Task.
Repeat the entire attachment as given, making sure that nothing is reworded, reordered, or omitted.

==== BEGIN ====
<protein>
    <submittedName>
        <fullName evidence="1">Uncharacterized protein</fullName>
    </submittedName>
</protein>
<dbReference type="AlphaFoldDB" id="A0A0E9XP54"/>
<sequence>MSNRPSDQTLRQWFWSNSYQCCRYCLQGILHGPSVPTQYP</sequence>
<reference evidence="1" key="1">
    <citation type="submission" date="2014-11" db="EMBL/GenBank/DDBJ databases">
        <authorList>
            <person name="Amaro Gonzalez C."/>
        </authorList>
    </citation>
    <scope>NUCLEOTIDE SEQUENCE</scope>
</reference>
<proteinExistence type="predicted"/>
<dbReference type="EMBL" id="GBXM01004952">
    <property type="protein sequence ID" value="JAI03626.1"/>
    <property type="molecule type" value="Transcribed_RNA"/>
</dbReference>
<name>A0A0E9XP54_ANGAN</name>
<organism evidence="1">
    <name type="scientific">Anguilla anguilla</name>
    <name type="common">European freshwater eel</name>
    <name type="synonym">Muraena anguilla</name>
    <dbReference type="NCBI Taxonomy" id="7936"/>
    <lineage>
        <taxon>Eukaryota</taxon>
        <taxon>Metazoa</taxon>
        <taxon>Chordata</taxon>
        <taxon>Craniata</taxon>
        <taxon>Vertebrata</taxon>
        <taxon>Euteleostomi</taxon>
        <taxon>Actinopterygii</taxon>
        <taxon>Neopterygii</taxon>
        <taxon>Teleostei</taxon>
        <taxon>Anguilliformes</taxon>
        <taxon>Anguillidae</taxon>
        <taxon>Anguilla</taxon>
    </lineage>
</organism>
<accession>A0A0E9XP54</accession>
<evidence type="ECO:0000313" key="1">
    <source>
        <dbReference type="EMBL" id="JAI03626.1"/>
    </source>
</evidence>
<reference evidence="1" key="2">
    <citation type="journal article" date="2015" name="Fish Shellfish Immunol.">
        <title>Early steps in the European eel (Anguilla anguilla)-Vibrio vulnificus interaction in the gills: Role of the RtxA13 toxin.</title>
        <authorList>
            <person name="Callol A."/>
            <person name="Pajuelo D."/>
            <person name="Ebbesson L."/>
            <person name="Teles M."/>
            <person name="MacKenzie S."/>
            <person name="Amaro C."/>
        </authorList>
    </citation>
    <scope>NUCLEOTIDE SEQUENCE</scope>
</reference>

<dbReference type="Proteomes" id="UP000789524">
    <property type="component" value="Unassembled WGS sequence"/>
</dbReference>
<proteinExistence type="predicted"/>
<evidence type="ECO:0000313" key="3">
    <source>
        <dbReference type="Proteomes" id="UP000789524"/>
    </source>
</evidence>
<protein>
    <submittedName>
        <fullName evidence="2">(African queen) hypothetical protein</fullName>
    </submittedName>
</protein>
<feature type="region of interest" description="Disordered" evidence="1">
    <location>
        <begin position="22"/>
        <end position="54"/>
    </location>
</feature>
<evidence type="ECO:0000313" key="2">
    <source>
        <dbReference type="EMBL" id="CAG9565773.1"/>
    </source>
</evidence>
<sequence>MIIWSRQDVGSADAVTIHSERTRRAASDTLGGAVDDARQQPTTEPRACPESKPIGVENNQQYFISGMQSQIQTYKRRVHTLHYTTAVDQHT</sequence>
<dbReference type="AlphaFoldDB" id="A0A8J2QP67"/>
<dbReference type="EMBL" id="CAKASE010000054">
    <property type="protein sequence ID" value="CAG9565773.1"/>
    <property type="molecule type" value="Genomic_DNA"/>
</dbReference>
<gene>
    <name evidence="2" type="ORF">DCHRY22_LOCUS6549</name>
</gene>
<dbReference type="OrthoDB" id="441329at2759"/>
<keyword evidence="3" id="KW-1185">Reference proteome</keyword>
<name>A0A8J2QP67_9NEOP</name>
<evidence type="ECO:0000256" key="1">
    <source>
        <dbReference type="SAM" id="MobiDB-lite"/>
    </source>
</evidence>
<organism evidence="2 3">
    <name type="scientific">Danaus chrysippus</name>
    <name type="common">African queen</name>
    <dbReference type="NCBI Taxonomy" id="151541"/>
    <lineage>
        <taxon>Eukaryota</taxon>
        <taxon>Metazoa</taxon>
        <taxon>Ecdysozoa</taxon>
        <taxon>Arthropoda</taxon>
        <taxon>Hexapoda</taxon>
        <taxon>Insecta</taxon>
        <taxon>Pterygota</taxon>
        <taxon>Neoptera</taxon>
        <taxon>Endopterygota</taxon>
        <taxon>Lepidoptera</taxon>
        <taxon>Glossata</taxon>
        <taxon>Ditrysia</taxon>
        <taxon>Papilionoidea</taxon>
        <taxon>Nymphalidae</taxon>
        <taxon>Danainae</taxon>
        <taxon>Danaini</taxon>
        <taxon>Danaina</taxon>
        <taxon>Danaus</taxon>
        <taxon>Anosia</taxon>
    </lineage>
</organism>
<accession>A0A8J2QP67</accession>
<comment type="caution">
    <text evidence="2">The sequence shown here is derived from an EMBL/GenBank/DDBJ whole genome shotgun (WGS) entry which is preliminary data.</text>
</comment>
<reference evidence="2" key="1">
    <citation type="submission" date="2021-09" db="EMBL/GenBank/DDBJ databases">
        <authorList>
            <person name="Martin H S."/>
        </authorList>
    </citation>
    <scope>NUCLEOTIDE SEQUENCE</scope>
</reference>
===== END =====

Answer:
<protein>
    <submittedName>
        <fullName evidence="1">Uncharacterized protein</fullName>
    </submittedName>
</protein>
<dbReference type="AlphaFoldDB" id="A0A0E9XP54"/>
<sequence>MSNRPSDQTLRQWFWSNSYQCCRYCLQGILHGPSVPTQYP</sequence>
<reference evidence="1" key="1">
    <citation type="submission" date="2014-11" db="EMBL/GenBank/DDBJ databases">
        <authorList>
            <person name="Amaro Gonzalez C."/>
        </authorList>
    </citation>
    <scope>NUCLEOTIDE SEQUENCE</scope>
</reference>
<proteinExistence type="predicted"/>
<dbReference type="EMBL" id="GBXM01004952">
    <property type="protein sequence ID" value="JAI03626.1"/>
    <property type="molecule type" value="Transcribed_RNA"/>
</dbReference>
<name>A0A0E9XP54_ANGAN</name>
<organism evidence="1">
    <name type="scientific">Anguilla anguilla</name>
    <name type="common">European freshwater eel</name>
    <name type="synonym">Muraena anguilla</name>
    <dbReference type="NCBI Taxonomy" id="7936"/>
    <lineage>
        <taxon>Eukaryota</taxon>
        <taxon>Metazoa</taxon>
        <taxon>Chordata</taxon>
        <taxon>Craniata</taxon>
        <taxon>Vertebrata</taxon>
        <taxon>Euteleostomi</taxon>
        <taxon>Actinopterygii</taxon>
        <taxon>Neopterygii</taxon>
        <taxon>Teleostei</taxon>
        <taxon>Anguilliformes</taxon>
        <taxon>Anguillidae</taxon>
        <taxon>Anguilla</taxon>
    </lineage>
</organism>
<accession>A0A0E9XP54</accession>
<evidence type="ECO:0000313" key="1">
    <source>
        <dbReference type="EMBL" id="JAI03626.1"/>
    </source>
</evidence>
<reference evidence="1" key="2">
    <citation type="journal article" date="2015" name="Fish Shellfish Immunol.">
        <title>Early steps in the European eel (Anguilla anguilla)-Vibrio vulnificus interaction in the gills: Role of the RtxA13 toxin.</title>
        <authorList>
            <person name="Callol A."/>
            <person name="Pajuelo D."/>
            <person name="Ebbesson L."/>
            <person name="Teles M."/>
            <person name="MacKenzie S."/>
            <person name="Amaro C."/>
        </authorList>
    </citation>
    <scope>NUCLEOTIDE SEQUENCE</scope>
</reference>

<dbReference type="Proteomes" id="UP000789524">
    <property type="component" value="Unassembled WGS sequence"/>
</dbReference>
<proteinExistence type="predicted"/>
<evidence type="ECO:0000313" key="3">
    <source>
        <dbReference type="Proteomes" id="UP000789524"/>
    </source>
</evidence>
<protein>
    <submittedName>
        <fullName evidence="2">(African queen) hypothetical protein</fullName>
    </submittedName>
</protein>
<feature type="region of interest" description="Disordered" evidence="1">
    <location>
        <begin position="22"/>
        <end position="54"/>
    </location>
</feature>
<evidence type="ECO:0000313" key="2">
    <source>
        <dbReference type="EMBL" id="CAG9565773.1"/>
    </source>
</evidence>
<sequence>MIIWSRQDVGSADAVTIHSERTRRAASDTLGGAVDDARQQPTTEPRACPESKPIGVENNQQYFISGMQSQIQTYKRRVHTLHYTTAVDQHT</sequence>
<dbReference type="AlphaFoldDB" id="A0A8J2QP67"/>
<dbReference type="EMBL" id="CAKASE010000054">
    <property type="protein sequence ID" value="CAG9565773.1"/>
    <property type="molecule type" value="Genomic_DNA"/>
</dbReference>
<gene>
    <name evidence="2" type="ORF">DCHRY22_LOCUS6549</name>
</gene>
<dbReference type="OrthoDB" id="441329at2759"/>
<keyword evidence="3" id="KW-1185">Reference proteome</keyword>
<name>A0A8J2QP67_9NEOP</name>
<evidence type="ECO:0000256" key="1">
    <source>
        <dbReference type="SAM" id="MobiDB-lite"/>
    </source>
</evidence>
<organism evidence="2 3">
    <name type="scientific">Danaus chrysippus</name>
    <name type="common">African queen</name>
    <dbReference type="NCBI Taxonomy" id="151541"/>
    <lineage>
        <taxon>Eukaryota</taxon>
        <taxon>Metazoa</taxon>
        <taxon>Ecdysozoa</taxon>
        <taxon>Arthropoda</taxon>
        <taxon>Hexapoda</taxon>
        <taxon>Insecta</taxon>
        <taxon>Pterygota</taxon>
        <taxon>Neoptera</taxon>
        <taxon>Endopterygota</taxon>
        <taxon>Lepidoptera</taxon>
        <taxon>Glossata</taxon>
        <taxon>Ditrysia</taxon>
        <taxon>Papilionoidea</taxon>
        <taxon>Nymphalidae</taxon>
        <taxon>Danainae</taxon>
        <taxon>Danaini</taxon>
        <taxon>Danaina</taxon>
        <taxon>Danaus</taxon>
        <taxon>Anosia</taxon>
    </lineage>
</organism>
<accession>A0A8J2QP67</accession>
<comment type="caution">
    <text evidence="2">The sequence shown here is derived from an EMBL/GenBank/DDBJ whole genome shotgun (WGS) entry which is preliminary data.</text>
</comment>
<reference evidence="2" key="1">
    <citation type="submission" date="2021-09" db="EMBL/GenBank/DDBJ databases">
        <authorList>
            <person name="Martin H S."/>
        </authorList>
    </citation>
    <scope>NUCLEOTIDE SEQUENCE</scope>
</reference>